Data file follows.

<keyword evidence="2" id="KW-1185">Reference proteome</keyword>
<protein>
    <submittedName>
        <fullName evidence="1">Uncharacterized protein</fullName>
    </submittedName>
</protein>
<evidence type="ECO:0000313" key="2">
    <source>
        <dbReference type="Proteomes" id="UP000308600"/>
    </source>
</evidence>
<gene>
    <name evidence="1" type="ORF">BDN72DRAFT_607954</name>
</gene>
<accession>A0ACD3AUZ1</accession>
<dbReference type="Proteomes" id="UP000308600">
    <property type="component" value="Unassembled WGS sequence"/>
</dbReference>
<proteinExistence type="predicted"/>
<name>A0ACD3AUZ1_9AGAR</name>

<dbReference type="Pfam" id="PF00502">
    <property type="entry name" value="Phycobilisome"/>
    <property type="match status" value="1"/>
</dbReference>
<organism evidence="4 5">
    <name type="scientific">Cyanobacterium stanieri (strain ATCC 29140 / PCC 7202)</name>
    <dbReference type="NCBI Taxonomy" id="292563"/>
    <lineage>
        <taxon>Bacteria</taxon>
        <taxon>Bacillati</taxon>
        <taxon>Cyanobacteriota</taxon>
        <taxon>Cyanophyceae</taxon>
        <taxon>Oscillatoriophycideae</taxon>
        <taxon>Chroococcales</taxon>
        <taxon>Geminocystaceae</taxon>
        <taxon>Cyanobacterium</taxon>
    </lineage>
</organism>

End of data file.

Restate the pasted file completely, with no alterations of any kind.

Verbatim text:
<keyword evidence="2" id="KW-1185">Reference proteome</keyword>
<protein>
    <submittedName>
        <fullName evidence="1">Uncharacterized protein</fullName>
    </submittedName>
</protein>
<evidence type="ECO:0000313" key="2">
    <source>
        <dbReference type="Proteomes" id="UP000308600"/>
    </source>
</evidence>
<gene>
    <name evidence="1" type="ORF">BDN72DRAFT_607954</name>
</gene>
<accession>A0ACD3AUZ1</accession>
<dbReference type="Proteomes" id="UP000308600">
    <property type="component" value="Unassembled WGS sequence"/>
</dbReference>
<proteinExistence type="predicted"/>
<name>A0ACD3AUZ1_9AGAR</name>

<dbReference type="Pfam" id="PF00502">
    <property type="entry name" value="Phycobilisome"/>
    <property type="match status" value="1"/>
</dbReference>
<organism evidence="4 5">
    <name type="scientific">Cyanobacterium stanieri (strain ATCC 29140 / PCC 7202)</name>
    <dbReference type="NCBI Taxonomy" id="292563"/>
    <lineage>
        <taxon>Bacteria</taxon>
        <taxon>Bacillati</taxon>
        <taxon>Cyanobacteriota</taxon>
        <taxon>Cyanophyceae</taxon>
        <taxon>Oscillatoriophycideae</taxon>
        <taxon>Chroococcales</taxon>
        <taxon>Geminocystaceae</taxon>
        <taxon>Cyanobacterium</taxon>
    </lineage>
</organism>